But at least the ECB’s rate hikes are working as intended to tame inflation. Case in point: consumer prices in the eurozone rose by a less-than-expected 2.4% in November from a year ago – a sharp drop from the previous month’s 2.9% pace and the smallest increase since July 2021. Falling energy prices and lower growth in food and services prices were the main culprits behind the slowdown. But even core inflation, which excludes volatile food and energy items, slowed for a fourth consecutive month, to a less-than-expected 3.6%.

Business activity in China’s manufacturing and services sectors shrank in November, highlighting a loss of momentum in the world’s second-biggest economy, despite intensified government efforts to boost growth. The official manufacturing purchasing managers index (PMI) fell to a lower-than-expected 49.4 in November. It was the second consecutive month that the index came in below the crucial 50-mark that separates expansion from contraction. A measure of services activity, meanwhile, fell to 49.3 from 50.1 in October, for that gauge’s first contraction this year.

This week’s focus: Consumers are already spending big

Some sceptics would argue that the burly year-over-year Black Friday and Cyber Monday ecommerce sales growth is due to the base effect. Last year’s holiday season, after all, was dampened by high inflation and its effect on consumer spending. But others would argue that the record buying this year demonstrates shoppers’ willingness to spend – despite dwindling pandemic-era savings and the highest interest rates in over two decades. In fact, looking to the US, the resilience of consumers has surprised forecasters all year. Strong retail spending, for example, helped the US economy grow at a much-faster-than-expected 5.2% annualised pace in the third quarter.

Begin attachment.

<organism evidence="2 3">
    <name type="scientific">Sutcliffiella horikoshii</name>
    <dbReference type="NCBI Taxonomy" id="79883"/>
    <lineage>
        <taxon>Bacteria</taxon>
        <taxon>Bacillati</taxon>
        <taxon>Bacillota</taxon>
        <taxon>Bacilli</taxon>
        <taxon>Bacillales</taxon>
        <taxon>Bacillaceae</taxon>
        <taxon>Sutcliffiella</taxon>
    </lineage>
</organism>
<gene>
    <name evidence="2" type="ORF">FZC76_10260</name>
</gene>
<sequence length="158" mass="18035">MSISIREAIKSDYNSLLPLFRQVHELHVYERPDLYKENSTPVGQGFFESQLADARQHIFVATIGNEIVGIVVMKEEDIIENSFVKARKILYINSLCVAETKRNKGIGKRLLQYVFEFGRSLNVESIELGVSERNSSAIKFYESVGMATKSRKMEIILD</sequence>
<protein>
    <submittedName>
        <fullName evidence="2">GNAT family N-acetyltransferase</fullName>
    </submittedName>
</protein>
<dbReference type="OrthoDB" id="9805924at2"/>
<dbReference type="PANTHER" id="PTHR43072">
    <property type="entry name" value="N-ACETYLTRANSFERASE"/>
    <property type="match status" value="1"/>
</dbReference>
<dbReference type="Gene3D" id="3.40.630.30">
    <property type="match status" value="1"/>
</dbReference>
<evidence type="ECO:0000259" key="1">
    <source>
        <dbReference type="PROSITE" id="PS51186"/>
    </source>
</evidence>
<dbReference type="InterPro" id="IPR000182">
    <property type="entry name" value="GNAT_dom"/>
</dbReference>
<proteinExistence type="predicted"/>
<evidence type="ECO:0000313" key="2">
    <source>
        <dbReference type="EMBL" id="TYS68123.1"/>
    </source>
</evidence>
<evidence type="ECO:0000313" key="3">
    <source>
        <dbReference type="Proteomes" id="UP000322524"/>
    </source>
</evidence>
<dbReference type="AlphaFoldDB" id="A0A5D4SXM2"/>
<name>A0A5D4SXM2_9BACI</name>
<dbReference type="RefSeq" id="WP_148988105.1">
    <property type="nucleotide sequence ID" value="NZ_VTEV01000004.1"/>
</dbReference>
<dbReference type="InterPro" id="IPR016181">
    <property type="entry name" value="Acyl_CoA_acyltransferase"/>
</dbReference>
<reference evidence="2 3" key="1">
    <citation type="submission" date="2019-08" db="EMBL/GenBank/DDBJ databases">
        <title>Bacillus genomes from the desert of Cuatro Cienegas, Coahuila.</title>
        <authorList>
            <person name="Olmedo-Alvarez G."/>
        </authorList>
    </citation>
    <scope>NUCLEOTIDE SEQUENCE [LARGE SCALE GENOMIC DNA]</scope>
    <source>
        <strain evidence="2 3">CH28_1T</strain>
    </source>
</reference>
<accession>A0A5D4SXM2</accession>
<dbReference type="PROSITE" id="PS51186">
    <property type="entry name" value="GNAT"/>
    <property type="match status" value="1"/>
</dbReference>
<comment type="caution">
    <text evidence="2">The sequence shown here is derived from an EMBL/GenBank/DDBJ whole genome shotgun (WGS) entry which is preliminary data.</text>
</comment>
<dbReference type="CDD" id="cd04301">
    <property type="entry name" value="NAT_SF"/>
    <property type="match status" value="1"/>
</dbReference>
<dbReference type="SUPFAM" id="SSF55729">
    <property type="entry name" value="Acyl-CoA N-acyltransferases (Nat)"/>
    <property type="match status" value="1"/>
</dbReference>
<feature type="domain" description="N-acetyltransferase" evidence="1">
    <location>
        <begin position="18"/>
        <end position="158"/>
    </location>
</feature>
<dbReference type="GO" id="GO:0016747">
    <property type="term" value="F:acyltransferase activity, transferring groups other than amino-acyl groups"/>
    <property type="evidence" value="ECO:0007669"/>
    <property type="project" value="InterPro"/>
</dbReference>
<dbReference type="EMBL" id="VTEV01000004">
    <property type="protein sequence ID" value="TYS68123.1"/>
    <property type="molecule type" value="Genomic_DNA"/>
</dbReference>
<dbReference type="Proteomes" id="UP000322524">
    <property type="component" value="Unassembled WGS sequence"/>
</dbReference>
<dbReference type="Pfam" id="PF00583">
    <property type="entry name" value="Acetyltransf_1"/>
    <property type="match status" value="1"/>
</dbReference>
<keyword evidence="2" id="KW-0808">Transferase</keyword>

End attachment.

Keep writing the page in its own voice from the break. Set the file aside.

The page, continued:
To be sure, shoppers are still cost-conscious and trying to find their way around tighter budgets. Some proof of that: the Adobe survey revealed that $79 million in Black Friday sales were generated by customers choosing the “buy now, pay later” (BNPL) option, which lets shoppers make payments over time, usually without interest. That was a 47% increase over last year. Cyber Monday was a similar story, with shoppers using BNPL for an estimated $940 million of sales – up 42.5% from last year. What’s more, you can expect a lot of the spending over Cyber Week to have been charged on credit cards. This is happening even as the number of delinquencies – that’s debt payments that are over a month late – sit at highs last seen back in 2012. That could be a sign that consumers are spending way beyond their means.

The week ahead

  • Monday: Eurozone sentix economic index (December), US factory orders (October).
  • Tuesday: US job openings and labor turnover survey (October), eurozone producer price index (October).
  • Wednesday: Eurozone retail sales (October), US trade balance (October), Bank of Canada interest rate announcement.
  • Thursday: China trade balance (November).
  • Friday: China loan growth (November), US labor market report (November), Japan household spending (October).
  • Saturday: China inflation (November).